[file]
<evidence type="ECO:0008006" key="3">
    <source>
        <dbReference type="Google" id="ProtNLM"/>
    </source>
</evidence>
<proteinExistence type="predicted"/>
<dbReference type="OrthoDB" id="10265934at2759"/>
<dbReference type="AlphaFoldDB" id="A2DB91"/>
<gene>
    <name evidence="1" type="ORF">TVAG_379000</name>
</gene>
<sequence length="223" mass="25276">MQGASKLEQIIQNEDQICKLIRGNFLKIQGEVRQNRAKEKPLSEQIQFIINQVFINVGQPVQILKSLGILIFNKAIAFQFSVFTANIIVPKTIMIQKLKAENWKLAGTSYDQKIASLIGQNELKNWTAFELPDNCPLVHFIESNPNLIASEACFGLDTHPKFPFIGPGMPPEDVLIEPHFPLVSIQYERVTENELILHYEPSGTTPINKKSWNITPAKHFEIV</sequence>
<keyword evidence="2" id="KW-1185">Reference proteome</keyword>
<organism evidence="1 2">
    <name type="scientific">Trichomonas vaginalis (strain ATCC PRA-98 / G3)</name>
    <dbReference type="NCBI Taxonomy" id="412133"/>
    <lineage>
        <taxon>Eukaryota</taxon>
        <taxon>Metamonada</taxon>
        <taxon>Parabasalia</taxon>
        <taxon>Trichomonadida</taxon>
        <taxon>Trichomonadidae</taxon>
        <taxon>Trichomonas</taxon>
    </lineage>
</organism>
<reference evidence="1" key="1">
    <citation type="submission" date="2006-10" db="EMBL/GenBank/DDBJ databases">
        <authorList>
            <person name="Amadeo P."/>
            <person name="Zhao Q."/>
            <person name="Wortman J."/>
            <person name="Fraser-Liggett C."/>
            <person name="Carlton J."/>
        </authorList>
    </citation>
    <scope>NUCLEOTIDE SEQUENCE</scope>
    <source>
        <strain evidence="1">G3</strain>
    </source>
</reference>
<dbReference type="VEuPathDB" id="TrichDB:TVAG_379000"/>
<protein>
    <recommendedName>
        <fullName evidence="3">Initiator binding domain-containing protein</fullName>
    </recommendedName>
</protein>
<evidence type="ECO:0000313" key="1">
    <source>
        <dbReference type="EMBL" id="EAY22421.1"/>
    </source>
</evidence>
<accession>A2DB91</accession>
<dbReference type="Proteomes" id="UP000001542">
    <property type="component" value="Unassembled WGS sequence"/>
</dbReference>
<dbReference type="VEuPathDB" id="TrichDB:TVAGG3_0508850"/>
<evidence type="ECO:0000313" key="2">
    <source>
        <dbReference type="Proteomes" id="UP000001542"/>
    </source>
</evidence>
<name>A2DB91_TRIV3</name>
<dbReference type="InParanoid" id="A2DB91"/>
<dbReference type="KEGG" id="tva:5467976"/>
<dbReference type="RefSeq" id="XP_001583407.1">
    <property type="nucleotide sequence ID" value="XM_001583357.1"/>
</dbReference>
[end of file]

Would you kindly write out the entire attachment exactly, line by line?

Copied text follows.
<evidence type="ECO:0008006" key="3">
    <source>
        <dbReference type="Google" id="ProtNLM"/>
    </source>
</evidence>
<proteinExistence type="predicted"/>
<dbReference type="OrthoDB" id="10265934at2759"/>
<dbReference type="AlphaFoldDB" id="A2DB91"/>
<gene>
    <name evidence="1" type="ORF">TVAG_379000</name>
</gene>
<sequence length="223" mass="25276">MQGASKLEQIIQNEDQICKLIRGNFLKIQGEVRQNRAKEKPLSEQIQFIINQVFINVGQPVQILKSLGILIFNKAIAFQFSVFTANIIVPKTIMIQKLKAENWKLAGTSYDQKIASLIGQNELKNWTAFELPDNCPLVHFIESNPNLIASEACFGLDTHPKFPFIGPGMPPEDVLIEPHFPLVSIQYERVTENELILHYEPSGTTPINKKSWNITPAKHFEIV</sequence>
<keyword evidence="2" id="KW-1185">Reference proteome</keyword>
<organism evidence="1 2">
    <name type="scientific">Trichomonas vaginalis (strain ATCC PRA-98 / G3)</name>
    <dbReference type="NCBI Taxonomy" id="412133"/>
    <lineage>
        <taxon>Eukaryota</taxon>
        <taxon>Metamonada</taxon>
        <taxon>Parabasalia</taxon>
        <taxon>Trichomonadida</taxon>
        <taxon>Trichomonadidae</taxon>
        <taxon>Trichomonas</taxon>
    </lineage>
</organism>
<reference evidence="1" key="1">
    <citation type="submission" date="2006-10" db="EMBL/GenBank/DDBJ databases">
        <authorList>
            <person name="Amadeo P."/>
            <person name="Zhao Q."/>
            <person name="Wortman J."/>
            <person name="Fraser-Liggett C."/>
            <person name="Carlton J."/>
        </authorList>
    </citation>
    <scope>NUCLEOTIDE SEQUENCE</scope>
    <source>
        <strain evidence="1">G3</strain>
    </source>
</reference>
<dbReference type="VEuPathDB" id="TrichDB:TVAG_379000"/>
<protein>
    <recommendedName>
        <fullName evidence="3">Initiator binding domain-containing protein</fullName>
    </recommendedName>
</protein>
<evidence type="ECO:0000313" key="1">
    <source>
        <dbReference type="EMBL" id="EAY22421.1"/>
    </source>
</evidence>
<accession>A2DB91</accession>
<dbReference type="Proteomes" id="UP000001542">
    <property type="component" value="Unassembled WGS sequence"/>
</dbReference>
<dbReference type="VEuPathDB" id="TrichDB:TVAGG3_0508850"/>
<evidence type="ECO:0000313" key="2">
    <source>
        <dbReference type="Proteomes" id="UP000001542"/>
    </source>
</evidence>
<name>A2DB91_TRIV3</name>
<dbReference type="InParanoid" id="A2DB91"/>
<dbReference type="KEGG" id="tva:5467976"/>
<dbReference type="RefSeq" id="XP_001583407.1">
    <property type="nucleotide sequence ID" value="XM_001583357.1"/>
</dbReference>